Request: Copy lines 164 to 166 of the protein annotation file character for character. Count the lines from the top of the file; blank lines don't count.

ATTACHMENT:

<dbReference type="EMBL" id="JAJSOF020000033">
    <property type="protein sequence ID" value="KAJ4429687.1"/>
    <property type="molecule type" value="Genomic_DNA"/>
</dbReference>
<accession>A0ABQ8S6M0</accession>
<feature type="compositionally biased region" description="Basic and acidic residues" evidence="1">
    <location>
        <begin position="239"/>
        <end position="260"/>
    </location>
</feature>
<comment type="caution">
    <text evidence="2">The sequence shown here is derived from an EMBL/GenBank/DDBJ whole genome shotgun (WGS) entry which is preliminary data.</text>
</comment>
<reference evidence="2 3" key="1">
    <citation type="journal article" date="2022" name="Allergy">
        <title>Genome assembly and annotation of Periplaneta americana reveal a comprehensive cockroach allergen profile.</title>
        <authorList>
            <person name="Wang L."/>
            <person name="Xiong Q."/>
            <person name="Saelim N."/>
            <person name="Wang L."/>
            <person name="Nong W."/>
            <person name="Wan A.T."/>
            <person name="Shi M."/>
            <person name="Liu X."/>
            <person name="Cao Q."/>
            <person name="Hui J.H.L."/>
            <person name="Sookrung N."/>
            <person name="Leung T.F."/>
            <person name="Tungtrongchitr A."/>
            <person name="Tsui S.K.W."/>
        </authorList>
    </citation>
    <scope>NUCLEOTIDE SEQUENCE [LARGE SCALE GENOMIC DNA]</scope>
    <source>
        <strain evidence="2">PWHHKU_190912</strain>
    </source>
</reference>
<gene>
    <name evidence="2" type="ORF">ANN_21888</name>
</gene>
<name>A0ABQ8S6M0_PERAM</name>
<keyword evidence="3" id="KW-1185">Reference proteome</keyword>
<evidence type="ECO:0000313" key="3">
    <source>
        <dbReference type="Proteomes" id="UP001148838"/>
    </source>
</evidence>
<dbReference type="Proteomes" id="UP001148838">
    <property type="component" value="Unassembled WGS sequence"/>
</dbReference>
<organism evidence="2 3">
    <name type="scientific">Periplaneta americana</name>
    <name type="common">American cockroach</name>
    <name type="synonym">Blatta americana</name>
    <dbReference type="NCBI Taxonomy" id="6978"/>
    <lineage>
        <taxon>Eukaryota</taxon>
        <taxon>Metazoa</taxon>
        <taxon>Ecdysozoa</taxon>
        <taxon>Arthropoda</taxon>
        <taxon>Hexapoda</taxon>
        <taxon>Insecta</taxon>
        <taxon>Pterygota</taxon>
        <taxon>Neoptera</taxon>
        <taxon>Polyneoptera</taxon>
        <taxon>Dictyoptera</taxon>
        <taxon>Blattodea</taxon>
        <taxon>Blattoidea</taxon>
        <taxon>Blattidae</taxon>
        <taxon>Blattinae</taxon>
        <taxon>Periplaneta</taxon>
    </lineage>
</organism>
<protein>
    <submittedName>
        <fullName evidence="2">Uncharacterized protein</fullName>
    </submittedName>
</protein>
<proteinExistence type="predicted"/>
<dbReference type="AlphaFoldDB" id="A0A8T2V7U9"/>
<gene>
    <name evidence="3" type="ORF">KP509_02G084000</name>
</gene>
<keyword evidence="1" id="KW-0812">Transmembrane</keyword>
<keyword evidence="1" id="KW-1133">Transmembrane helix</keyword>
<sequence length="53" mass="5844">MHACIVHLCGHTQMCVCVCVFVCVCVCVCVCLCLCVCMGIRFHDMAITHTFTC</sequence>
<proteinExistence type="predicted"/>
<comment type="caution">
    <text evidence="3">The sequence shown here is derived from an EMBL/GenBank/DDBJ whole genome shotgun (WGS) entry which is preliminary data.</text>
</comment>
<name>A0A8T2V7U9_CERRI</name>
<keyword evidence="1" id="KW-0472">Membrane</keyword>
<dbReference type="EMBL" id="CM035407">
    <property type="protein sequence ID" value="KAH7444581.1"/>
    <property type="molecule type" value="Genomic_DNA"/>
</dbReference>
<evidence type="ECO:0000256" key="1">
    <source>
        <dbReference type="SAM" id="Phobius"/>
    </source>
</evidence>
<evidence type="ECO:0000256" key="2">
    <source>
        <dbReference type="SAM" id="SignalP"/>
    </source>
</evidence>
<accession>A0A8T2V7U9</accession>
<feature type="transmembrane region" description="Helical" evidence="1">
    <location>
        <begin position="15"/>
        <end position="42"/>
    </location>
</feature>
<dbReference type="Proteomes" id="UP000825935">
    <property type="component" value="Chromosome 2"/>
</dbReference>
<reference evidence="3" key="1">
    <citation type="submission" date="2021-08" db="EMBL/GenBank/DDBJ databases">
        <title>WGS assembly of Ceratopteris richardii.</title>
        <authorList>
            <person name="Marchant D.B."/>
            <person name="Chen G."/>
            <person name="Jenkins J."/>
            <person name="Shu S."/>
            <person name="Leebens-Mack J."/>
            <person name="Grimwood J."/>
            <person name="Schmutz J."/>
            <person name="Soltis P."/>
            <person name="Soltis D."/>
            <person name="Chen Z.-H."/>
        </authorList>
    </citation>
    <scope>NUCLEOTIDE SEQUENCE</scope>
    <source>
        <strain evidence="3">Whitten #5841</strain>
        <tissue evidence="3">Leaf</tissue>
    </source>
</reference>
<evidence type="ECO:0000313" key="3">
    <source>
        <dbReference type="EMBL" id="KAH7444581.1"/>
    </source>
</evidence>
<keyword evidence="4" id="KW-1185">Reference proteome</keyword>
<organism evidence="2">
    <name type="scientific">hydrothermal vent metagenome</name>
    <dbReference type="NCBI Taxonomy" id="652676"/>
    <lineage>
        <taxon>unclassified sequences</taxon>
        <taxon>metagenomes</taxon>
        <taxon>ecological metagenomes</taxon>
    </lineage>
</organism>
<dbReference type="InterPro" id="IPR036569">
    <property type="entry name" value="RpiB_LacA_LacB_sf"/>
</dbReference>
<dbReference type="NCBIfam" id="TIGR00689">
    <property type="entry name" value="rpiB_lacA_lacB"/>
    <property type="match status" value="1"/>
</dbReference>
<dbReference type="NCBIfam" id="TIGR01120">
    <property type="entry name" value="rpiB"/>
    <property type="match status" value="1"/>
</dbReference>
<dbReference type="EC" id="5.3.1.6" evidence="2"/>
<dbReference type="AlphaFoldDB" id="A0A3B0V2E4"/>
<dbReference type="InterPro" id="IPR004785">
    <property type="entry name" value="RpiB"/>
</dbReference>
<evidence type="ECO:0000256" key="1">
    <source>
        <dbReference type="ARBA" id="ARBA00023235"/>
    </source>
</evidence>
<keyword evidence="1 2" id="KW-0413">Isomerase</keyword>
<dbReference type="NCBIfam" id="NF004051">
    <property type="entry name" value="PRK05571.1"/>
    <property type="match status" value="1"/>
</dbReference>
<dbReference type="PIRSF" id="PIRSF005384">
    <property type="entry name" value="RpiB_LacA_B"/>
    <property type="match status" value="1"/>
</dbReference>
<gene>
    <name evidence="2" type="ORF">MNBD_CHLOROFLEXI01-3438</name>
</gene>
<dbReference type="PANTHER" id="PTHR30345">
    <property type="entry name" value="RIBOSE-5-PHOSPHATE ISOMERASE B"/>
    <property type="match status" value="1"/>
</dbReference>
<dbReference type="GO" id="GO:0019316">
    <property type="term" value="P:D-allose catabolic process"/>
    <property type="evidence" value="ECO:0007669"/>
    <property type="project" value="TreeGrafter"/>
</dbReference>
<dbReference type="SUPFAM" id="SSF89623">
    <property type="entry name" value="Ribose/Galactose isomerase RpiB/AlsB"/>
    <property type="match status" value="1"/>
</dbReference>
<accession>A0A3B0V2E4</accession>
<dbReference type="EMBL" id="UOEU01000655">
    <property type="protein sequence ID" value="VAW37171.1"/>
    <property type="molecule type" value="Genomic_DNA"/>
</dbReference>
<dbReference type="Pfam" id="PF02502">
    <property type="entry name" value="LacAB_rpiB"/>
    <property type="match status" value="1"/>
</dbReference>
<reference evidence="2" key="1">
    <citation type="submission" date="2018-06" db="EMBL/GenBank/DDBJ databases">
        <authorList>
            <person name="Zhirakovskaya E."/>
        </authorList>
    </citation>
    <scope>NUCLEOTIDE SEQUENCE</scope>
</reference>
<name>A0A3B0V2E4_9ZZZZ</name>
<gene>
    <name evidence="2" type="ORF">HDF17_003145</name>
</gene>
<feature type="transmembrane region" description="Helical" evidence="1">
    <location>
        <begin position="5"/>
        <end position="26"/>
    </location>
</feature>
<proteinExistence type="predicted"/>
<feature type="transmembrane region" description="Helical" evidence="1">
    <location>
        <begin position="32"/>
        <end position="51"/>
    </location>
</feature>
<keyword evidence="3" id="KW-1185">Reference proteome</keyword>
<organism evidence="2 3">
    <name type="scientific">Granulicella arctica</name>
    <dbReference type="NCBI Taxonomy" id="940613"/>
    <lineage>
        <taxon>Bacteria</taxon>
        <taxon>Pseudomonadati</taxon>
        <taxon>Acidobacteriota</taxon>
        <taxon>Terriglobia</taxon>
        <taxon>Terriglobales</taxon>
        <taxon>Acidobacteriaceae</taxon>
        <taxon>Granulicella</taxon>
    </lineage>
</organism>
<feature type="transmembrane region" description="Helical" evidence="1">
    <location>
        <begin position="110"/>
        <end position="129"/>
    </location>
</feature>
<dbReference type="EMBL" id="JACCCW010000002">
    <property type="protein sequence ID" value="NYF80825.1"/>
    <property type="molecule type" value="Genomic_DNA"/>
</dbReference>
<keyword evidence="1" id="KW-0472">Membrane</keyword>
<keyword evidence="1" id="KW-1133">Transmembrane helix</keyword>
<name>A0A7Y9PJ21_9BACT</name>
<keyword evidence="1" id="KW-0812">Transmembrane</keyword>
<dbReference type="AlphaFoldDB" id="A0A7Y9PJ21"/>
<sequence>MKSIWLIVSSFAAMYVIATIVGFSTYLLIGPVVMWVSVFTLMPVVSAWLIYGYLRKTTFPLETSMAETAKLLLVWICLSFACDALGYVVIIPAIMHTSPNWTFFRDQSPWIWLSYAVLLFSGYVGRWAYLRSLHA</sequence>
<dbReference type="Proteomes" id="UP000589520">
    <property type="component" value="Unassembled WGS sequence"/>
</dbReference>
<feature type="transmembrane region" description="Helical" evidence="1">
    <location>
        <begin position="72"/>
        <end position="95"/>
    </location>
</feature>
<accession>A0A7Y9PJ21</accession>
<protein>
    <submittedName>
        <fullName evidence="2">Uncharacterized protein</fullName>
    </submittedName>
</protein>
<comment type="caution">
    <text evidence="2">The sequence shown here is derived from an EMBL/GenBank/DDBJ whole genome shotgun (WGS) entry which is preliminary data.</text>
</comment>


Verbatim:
    <property type="entry name" value="rpiB"/>
    <property type="match status" value="1"/>
</dbReference>